QFC Pharmacist Becky Bureaus administers a flu shot last September in Everett. (Olivia Vanni / Herald file)

QFC Pharmacist Becky Bureaus administers a flu shot last September in Everett. (Olivia Vanni / Herald file)

Flu shots can thwart ‘twindemic’ punch of COVID and influenza

Health officials recommend those 6 months and older get a flu vaccine to avoid a double whammy.

EVERETT — Last year was the flu season that wasn’t.

This year, good question.

“You’re asking me to look into a crystal ball. No one really knows what’s going to happen,” said Dr. Yuan-Po Tu, infectious disease specialist at The Everett Clinic.

A so-called “twindemic,” a bad flu season combined with the COVID-19 pandemic, didn’t happen in the 2020-21 session.

The social contact that helps spread influenza was minimal. Schools were remote, large gatherings were banned, stores were at reduced capacity. People masked up.

“Influenza just rapidly disappeared in March 2020 when COVID came to town,” Tu said. “Last year we had barely a ripple. COVID completely dominated the landscape.”

There were no flu deaths in Washington state reported for the 2020-21 season, which ran fall through spring. In the 2019-20 season, 11 people died from the flu in Snohomish County and 114 in the state.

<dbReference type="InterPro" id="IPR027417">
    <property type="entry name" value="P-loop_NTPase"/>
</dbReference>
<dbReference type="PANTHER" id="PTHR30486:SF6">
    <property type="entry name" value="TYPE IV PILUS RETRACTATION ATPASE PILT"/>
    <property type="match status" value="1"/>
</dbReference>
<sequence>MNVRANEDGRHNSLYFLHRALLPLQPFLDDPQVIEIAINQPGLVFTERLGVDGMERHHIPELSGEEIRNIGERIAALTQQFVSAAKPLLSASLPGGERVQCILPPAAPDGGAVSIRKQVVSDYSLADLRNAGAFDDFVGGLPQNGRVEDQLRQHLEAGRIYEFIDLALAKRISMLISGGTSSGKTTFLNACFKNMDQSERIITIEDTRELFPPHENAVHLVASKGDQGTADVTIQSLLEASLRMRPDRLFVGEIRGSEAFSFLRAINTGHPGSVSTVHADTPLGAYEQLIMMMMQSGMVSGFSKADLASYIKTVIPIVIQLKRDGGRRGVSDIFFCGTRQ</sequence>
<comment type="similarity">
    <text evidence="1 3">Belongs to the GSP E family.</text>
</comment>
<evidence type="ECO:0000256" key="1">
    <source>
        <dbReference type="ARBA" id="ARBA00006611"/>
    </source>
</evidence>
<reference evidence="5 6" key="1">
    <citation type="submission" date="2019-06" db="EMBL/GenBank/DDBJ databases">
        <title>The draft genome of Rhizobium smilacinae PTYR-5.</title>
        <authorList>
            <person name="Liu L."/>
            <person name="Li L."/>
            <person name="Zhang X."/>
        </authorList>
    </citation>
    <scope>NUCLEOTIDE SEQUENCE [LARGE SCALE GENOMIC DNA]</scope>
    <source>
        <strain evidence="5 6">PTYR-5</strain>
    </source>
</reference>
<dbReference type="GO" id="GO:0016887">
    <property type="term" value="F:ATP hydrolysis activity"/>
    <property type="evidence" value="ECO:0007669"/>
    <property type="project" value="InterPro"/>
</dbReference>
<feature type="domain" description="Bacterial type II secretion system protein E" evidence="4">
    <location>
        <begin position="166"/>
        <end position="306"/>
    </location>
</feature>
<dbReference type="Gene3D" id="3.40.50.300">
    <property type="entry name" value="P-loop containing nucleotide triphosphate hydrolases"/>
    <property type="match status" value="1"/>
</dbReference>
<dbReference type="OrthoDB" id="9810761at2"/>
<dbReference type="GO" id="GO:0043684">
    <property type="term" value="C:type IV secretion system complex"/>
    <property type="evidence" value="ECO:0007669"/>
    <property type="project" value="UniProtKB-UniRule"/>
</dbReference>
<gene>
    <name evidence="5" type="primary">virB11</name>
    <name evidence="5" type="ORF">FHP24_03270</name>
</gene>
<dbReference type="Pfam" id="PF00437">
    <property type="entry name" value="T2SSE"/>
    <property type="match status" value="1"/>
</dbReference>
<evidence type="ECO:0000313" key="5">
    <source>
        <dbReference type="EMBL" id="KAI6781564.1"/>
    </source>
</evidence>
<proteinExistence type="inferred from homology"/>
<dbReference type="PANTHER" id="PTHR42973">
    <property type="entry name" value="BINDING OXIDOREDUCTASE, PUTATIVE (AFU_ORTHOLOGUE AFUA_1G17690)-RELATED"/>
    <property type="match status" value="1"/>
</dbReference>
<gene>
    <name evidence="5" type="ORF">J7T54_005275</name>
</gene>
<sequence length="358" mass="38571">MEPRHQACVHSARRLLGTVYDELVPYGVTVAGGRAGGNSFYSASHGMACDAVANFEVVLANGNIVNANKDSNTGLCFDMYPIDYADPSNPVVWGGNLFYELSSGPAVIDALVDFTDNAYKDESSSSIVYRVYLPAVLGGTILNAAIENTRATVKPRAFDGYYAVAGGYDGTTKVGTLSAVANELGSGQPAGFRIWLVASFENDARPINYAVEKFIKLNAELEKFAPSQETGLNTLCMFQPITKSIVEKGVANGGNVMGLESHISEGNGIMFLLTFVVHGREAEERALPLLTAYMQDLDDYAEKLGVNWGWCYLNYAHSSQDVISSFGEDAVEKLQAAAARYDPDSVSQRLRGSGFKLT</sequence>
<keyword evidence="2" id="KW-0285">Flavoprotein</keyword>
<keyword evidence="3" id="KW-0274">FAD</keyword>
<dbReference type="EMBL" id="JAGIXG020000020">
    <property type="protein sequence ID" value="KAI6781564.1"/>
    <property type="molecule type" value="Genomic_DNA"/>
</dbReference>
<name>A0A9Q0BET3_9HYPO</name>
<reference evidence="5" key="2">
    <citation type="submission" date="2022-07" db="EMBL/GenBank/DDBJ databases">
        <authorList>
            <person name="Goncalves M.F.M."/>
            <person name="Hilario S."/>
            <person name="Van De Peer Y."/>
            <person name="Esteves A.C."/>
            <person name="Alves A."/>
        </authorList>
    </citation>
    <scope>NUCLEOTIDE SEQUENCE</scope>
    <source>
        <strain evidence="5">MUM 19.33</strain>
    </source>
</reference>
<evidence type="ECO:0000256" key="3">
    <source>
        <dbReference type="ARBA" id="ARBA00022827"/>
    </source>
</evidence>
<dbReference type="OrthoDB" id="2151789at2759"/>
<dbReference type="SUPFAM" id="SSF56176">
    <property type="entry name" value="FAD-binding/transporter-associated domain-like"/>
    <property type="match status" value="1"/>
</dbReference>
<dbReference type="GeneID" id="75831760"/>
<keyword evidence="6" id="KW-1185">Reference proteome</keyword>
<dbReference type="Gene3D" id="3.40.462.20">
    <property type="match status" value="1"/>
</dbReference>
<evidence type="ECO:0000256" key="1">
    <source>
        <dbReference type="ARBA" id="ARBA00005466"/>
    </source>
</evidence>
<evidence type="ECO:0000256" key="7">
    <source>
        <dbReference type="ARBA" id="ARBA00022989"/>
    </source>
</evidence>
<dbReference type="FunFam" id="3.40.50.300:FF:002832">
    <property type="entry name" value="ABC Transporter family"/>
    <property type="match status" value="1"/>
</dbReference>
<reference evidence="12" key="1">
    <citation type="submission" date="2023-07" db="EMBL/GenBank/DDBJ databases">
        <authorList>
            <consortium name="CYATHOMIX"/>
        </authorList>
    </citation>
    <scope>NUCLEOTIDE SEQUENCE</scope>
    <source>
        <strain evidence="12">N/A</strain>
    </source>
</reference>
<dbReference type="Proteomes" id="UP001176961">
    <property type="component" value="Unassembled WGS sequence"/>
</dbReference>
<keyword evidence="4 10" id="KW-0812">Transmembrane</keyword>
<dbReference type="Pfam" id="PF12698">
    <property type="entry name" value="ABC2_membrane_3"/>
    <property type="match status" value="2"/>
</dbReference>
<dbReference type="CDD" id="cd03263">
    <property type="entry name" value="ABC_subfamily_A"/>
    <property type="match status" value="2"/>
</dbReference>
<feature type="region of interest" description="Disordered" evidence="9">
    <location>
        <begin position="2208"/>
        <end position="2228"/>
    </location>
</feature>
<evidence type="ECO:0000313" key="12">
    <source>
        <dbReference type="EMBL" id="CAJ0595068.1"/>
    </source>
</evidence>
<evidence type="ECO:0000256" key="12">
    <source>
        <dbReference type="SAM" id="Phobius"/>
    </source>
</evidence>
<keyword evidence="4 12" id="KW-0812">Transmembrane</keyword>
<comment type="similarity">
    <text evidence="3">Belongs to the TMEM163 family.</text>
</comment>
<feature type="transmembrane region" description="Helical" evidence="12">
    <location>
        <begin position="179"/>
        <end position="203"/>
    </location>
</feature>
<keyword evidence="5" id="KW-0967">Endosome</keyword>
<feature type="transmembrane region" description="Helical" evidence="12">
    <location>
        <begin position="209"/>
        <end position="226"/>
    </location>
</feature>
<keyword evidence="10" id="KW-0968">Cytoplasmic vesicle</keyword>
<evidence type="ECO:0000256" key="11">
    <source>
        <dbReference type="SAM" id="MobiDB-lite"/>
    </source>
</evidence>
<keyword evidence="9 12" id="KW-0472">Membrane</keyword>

Most were seniors with underlying medical conditions. Flu and COVID are both especially dangerous for those with chronic health issues and seniors.

Now the fast-spreading Delta variant, which has caused case rates to rise among children, makes it even worse.

Young kids can’t get COVID shots, but they can get flu shots.

The “flu shot” signs that greet us at supermarkets and drugstores are a reminder of the menacing virus upstaged by COVID-19.

Tu advises everyone eligible to get a flu shot, but hold off a few weeks.

“Everybody 6 months and older should get a flu shot starting Oct. 1 or late September,” he said. “The flu shot gives you a boost in your immunity, but then it declines every month thereafter.”

Waiting a bit keeps you charged up during peak season in the winter months.

“Influenza looks clinically very much like COVID,” Tu said. “Both give fevers, body aches, chills, headaches and a cough. The difference is COVID is about 10 times more deadly than the flu.”

Tests can determine whether it is flu or coronavirus. People can get both viruses at the same time.

Both are spread by droplets made when people cough, sneeze, talk or sing. But they are caused by different viruses.

Sure, it helps that hand washing, long preached to prevent the spread of flu, is now a way of life and that hand sanitizer is everywhere.

Now is not the time to let your guard down.

According to the federal Centers for Disease Control and Prevention, the flu vaccines protect against four different strains. Those 65 and older get an enhanced flu vaccine.

While not 100% protection, the shots reduce the illness severity and the risk of flu-related deaths. The CDC says that flu and COVID-19 vaccines can be given at the same time.

Tu said flu shots decrease the pressures on the medical systems in the middle of winter.

“If we have flu mixed in with COVID, that is going to put an incredible strain on the hospital systems,” Tu said. “Your ability to access it for routine stuff, whether it’s treatment of cancer, heart attack, gallbladder, appendicitis, is going to be negatively impacted.”

Andrea Brown: abrown@heraldnet.com; 425-339-3443. Twitter @reporterbrown.

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